FRIB In the News

Michigan State's FRIB dazzles scientists with rare isotopes that open new research pathways

, Lansing State Journal

The Facility for Rare Isotope Beams at Michigan State University has been open for less than a year, but it already has given birth to more than 100 rare isotopes. At FRIB, new isotopes allow for experiments to help scientists make potentially world-changing discoveries as they better understand the universe around us. A subscription to the Lansing State Journal is required to view this article.

FRIB researchers develop new identification device for heavy-ion particles

, Scienmag

A scientific team at the Facility for Rare Isotope Beams at Michigan State University has developed a new optical detector. This development will enable scientific users to help generate new insights and breakthroughs in nuclear physics. The team’s findings are detailed in an “Editor’s Pick” paper published in Review of Scientific Instruments.

Deblurring can reveal 3D features of heavy-ion collisions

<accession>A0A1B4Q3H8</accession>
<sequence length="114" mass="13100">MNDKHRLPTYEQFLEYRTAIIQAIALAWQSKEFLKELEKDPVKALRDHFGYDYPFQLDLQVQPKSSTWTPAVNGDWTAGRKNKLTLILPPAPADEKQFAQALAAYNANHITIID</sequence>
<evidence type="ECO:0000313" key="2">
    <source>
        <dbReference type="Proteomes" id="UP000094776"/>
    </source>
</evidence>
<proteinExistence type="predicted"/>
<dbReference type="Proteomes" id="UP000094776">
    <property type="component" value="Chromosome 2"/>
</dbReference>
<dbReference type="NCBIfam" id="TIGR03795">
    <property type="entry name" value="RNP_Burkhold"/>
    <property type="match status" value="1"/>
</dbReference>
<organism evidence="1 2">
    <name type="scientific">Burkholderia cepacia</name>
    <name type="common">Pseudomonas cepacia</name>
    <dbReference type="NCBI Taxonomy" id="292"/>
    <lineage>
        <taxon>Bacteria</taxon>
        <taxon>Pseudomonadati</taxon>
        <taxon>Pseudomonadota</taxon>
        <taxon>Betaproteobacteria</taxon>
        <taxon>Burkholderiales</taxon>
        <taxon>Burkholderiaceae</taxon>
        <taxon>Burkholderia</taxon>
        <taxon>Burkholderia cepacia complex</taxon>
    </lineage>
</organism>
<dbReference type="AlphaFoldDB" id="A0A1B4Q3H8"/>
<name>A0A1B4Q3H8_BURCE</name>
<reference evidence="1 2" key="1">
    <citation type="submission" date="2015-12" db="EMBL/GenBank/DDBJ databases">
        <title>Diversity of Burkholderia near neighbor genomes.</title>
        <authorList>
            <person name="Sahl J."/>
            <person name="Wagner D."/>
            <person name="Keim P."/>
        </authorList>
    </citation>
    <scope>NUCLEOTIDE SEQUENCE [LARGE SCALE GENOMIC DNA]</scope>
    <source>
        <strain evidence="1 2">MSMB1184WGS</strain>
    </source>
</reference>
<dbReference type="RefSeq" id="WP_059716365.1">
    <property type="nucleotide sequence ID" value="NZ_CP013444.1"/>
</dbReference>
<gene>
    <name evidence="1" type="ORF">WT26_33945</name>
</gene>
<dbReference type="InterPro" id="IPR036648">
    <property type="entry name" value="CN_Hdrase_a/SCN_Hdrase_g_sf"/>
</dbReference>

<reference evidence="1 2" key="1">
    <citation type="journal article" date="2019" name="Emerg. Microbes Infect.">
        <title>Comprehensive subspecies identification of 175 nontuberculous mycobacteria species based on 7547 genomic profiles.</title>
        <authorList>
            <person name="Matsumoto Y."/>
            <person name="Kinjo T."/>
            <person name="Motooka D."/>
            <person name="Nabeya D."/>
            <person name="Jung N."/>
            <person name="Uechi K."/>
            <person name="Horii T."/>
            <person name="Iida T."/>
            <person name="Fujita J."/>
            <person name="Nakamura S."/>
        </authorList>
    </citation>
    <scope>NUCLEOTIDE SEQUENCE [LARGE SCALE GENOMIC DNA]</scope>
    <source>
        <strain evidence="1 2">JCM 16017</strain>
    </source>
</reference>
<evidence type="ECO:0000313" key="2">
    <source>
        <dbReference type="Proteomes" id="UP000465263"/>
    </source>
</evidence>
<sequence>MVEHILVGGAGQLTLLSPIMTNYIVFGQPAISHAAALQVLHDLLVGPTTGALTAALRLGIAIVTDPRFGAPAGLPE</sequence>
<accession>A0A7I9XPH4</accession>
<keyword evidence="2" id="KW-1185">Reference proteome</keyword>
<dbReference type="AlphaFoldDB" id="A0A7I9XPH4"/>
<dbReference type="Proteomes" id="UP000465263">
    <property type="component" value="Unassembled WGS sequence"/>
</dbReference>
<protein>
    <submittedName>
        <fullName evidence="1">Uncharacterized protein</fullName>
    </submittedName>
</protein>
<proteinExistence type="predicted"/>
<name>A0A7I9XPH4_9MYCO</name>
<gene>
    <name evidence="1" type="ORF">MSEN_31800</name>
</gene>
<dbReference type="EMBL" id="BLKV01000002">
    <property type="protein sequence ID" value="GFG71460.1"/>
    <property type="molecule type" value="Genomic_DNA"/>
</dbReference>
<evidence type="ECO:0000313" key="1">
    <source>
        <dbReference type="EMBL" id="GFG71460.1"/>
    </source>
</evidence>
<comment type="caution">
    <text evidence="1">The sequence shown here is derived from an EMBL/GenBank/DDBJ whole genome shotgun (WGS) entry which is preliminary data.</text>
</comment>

, U.S. Department of Energy Office of Science

The U.S. Department of Energy Office of Science (DOE-SC) posted a highlight titled “Deblurring Can Reveal 3D Features of Heavy-Ion Collisions” about the FRIB research paper titled “Deblurring for Nuclei: 3D Characteristics of Heavy-Ion Collisions” published in Physical Review Letters. DOE-SC posts about 200 published research findings annually, selected by their respective program areas in DOE-SC as publication highlights of special note.

Growing vital talent and innovation for Michigan industries

, MSUToday

Michigan State University (MSU) is growing and evolving high-profile facilities and partnerships to keep pace with industry needs, from the Facility for Rare Isotope Beams—the preeminent user facility of its kind in the world, which recently announced its involvement in a new space electronics testing center—to MSU and Apple’s first U.S. Developer Academy in Detroit to MSU’s many industry collaborations that are reinventing the future of mobility in Michigan and beyond.

Half-lives of rare isotopes revealed

, Chemical & Engineering News

Scientists have measured the half-lives of five never-before-seen isotopes in a first demonstration of a research facility that will help probe the nuclear structures of elements. The Facility for Rare Isotope Beams (FRIB) at Michigan State University allows scientists to study the so-called drip line, the point at which no more neutrons can be added to an atomic nucleus.